After eight years of keeping quiet, Amazon has finally released the financial information about its cloud computing platform, AWS. Turns out it’s been more profitable than initially anticipated, and it looks like it’s only set to grow from here. AWS officially launched in 2006 and today, 1/3 of all internet users visit an application or site that is powered by AWS. In this article we will aggregate the most interesting numbers around the cloud leader, including its infrastructure size and market share.
Revenues and Profits
In the first quarter of 2015, AWS managed to make $1.566 billion in sales, up a whopping 49% from the previous year, accounting for 7% of Amazon’s total sales. In 2014, AWS revenues were $5.16 billion, with Amazon announcing that it had another $6.9 billion tied up in assets. In June, AWS reported that it generated $1.824 billion in total revenues.
AWS’ operating income in Q2 2015 was $391 million, a significant increase from the $77 million it reported for Q2 2014, as well as the $265 million from last quarter. By the end of 2015, revenues are expected to be somewhere upwards of $7 billion.
Leading the Market
Serving 1 million private customers and 600 government agencies, AWS is still the definitive market leader. According to Synergy Research, Amazon, Microsoft, Google and IBM hold 54% of the public cloud’s global market. Nevertheless, Amazon towers above its competitors, leading with 29% of the giant cloud vendors’ share of the global public cloud market. According to Synergy Research, Microsoft, IBM and Google make up the remaining 25%, with 12%, 7%, and 6%, respectively.
Exponential Growth in Services
AWS is growing at an impressive rate. Amazon boasts five times the computing capacity of all rivals combined. 449 new services and features were released in 2014, up from 280 the previous year. At this pace, it is no surprise that AWS’ public cloud competitors find it difficult to keep up with its growth rate and innovation.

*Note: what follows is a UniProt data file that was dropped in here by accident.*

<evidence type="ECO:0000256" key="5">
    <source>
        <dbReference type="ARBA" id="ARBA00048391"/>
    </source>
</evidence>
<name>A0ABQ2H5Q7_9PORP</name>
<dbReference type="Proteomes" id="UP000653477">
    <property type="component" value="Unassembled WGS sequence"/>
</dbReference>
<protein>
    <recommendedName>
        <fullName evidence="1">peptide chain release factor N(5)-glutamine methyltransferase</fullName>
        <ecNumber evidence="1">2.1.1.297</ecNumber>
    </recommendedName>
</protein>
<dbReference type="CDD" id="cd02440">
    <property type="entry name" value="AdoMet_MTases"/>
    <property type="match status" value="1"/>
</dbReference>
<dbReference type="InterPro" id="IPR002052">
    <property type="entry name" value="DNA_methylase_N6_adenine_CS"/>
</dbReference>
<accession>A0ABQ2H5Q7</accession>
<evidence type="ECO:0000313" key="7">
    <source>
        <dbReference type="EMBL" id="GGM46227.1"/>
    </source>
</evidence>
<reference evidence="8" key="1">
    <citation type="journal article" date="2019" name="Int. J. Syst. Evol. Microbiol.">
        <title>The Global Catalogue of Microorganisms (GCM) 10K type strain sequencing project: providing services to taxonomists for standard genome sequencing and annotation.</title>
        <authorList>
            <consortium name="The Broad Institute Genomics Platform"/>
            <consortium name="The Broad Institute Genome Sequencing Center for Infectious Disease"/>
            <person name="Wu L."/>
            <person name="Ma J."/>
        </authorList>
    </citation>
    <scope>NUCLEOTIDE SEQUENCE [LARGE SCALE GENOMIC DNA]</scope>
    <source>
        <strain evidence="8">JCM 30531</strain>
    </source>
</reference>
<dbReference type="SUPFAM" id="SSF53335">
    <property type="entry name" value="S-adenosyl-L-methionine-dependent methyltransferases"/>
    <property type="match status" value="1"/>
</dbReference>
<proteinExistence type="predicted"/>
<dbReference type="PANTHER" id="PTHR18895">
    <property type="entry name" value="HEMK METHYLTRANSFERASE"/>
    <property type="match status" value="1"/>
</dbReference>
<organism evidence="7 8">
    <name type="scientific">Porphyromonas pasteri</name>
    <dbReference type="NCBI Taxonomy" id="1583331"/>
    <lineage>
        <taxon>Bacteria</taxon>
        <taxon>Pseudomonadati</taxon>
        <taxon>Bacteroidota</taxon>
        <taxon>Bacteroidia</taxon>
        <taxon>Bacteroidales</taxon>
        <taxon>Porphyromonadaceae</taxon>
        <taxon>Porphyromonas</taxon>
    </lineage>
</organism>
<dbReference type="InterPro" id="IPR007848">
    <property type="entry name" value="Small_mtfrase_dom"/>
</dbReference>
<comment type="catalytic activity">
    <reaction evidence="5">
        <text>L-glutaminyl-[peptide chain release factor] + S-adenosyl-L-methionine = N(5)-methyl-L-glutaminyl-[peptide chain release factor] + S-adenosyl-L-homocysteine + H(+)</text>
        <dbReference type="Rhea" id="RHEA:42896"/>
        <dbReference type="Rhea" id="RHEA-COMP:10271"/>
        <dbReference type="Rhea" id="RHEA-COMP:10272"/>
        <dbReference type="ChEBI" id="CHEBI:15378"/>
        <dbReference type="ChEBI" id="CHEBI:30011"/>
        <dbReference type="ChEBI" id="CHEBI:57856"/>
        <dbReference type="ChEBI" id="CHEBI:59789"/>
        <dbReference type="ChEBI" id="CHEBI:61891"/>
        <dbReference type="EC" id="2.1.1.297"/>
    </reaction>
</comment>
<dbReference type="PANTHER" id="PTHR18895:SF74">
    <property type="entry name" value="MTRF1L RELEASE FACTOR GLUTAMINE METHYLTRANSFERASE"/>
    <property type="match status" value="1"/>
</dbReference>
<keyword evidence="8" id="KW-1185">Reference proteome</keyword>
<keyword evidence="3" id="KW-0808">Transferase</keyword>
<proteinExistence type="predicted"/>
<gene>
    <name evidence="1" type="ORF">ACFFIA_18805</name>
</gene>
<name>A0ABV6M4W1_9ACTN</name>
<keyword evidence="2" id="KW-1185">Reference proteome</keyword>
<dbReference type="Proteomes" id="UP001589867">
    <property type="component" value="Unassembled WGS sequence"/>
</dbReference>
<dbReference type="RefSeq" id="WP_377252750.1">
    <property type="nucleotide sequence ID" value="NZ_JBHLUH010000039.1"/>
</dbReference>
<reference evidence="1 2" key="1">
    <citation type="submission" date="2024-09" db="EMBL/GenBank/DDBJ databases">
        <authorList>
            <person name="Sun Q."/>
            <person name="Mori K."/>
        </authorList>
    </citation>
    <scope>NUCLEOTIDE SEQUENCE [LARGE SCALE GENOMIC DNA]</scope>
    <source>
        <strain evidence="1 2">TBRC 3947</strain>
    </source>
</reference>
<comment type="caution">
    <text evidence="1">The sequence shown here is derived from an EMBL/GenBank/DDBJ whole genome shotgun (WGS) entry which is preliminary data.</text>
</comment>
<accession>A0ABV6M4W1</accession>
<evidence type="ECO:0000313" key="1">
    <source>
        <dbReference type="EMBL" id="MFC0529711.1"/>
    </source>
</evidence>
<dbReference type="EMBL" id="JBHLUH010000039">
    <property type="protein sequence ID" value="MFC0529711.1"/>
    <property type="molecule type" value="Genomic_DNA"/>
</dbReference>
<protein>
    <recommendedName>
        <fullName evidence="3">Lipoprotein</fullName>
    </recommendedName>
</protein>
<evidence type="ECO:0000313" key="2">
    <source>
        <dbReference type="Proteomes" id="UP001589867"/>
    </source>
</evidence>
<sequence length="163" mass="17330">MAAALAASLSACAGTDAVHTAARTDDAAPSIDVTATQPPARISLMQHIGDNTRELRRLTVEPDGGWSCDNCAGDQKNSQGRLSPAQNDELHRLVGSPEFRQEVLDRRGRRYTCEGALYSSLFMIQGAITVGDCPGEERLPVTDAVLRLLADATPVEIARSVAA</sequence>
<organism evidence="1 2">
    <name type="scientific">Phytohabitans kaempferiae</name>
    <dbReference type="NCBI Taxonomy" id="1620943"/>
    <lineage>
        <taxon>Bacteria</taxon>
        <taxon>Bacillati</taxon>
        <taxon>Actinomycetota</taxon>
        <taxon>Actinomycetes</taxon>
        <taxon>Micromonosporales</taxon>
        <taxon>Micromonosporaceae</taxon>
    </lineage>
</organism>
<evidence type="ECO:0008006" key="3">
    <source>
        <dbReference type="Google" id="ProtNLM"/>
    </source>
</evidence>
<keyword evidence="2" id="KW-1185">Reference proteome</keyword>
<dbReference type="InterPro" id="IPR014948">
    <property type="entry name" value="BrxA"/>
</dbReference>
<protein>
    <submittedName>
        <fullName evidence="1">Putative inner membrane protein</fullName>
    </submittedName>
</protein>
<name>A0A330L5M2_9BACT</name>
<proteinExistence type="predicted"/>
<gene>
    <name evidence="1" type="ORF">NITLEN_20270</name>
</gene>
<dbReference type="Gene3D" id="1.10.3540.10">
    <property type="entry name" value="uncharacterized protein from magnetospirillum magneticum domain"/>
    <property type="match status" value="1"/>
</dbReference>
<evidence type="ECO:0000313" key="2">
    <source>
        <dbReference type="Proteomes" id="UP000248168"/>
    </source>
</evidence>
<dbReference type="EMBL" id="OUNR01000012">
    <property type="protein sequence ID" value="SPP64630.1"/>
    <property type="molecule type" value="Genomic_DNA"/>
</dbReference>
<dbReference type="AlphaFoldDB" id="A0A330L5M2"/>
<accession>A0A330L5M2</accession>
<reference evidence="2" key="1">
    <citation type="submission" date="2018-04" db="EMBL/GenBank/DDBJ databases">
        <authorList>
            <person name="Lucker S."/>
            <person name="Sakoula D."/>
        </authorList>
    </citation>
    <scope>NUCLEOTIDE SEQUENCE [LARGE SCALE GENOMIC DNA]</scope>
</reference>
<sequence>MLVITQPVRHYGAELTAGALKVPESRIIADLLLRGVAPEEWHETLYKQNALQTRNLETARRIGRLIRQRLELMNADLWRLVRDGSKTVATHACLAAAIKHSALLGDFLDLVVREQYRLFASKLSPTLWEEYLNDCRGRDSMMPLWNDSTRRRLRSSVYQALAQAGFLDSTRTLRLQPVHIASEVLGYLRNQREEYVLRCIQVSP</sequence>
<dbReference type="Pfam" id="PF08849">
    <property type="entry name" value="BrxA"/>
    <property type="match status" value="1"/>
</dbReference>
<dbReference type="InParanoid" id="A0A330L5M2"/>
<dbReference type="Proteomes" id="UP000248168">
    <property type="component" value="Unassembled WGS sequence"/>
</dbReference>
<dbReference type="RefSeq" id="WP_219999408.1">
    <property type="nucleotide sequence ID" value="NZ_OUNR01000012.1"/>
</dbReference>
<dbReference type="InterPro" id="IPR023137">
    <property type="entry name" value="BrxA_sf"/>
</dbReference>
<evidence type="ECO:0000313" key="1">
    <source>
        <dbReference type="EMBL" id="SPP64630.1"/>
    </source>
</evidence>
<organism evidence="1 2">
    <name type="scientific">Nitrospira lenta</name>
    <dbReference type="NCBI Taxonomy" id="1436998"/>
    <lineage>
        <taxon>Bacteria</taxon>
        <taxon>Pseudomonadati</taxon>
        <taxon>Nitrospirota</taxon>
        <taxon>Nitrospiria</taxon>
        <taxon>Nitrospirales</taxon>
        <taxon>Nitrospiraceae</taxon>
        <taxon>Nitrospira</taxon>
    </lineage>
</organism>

There are 11 AWS regions worldwide and more than 30 data centers. Last October, AWS opened their AWS EU-Central (Frankfurt) region and at the beginning of this year, announced that it will open a large region in India in 2016. Every region holds two to five Availability Zones, with less than 1-millisecond latency between them. They are far enough apart for safety purposes and close enough for satisfactory latency.
In his 2014 re:Invent speech, the Vice President of AWS, James Hamilton, disclosed some of the factors that have led the company into the spotlight:
- AWS adds an adequate amount of servers on a daily basis to back the infrastructure demand it had as a $7 billion revenue enterprise in 2004.
- S3 has 132% year-over-year growth in data transfers.
- AWS’ single data center network capacity is 102Tbps.
- A single data center consumes about 25-30 megawatts of power with 50,000-80,000 servers.
Green Data Centers
Three AWS regions are 100% carbon neutral regions: US West (Oregon), AWS GovCloud (US), and EU (Frankfurt). AWS reported that 25% of the power it consumes comes from renewable resources. According to Gizmodo magazine, Amazon founder and CEO, Jeff Bezos, recently announced that an investment was made to run an 80 megawatt solar farm in Virginia. According to Gizmodo, the new plant will be up and running by 2016 and will be able to power 15K US households each year. It’s fair to assume that it will be a dedicated energy source for AWS’ US East, Northern Virginia region.
Amazon’s Stock on the Rise
The e-commerce giant’s Q2 profit amounted to $0.19 per share. A year ago, the company lost $0.27 per share. Analysts are predicting another loss of $0.13 per share. Revenues were better than expected, too, up 20% to $23.2 billion. That was about $800 million more than forecast. According to the New York Times, the biggest contribution to these numbers was AWS.
With these numbers and growth, there is no doubt that Amazon makes long term plans and the investment over the last few years has shown that it’s reaping the benefits. In 2013, Evercore partners forecast that AWS would be worth $50 billion this year and it seems like AWS is heading in that direction. Even with an increase in competition, we can assume that AWS has secured its position as the leader of cloud computing for a while longer.
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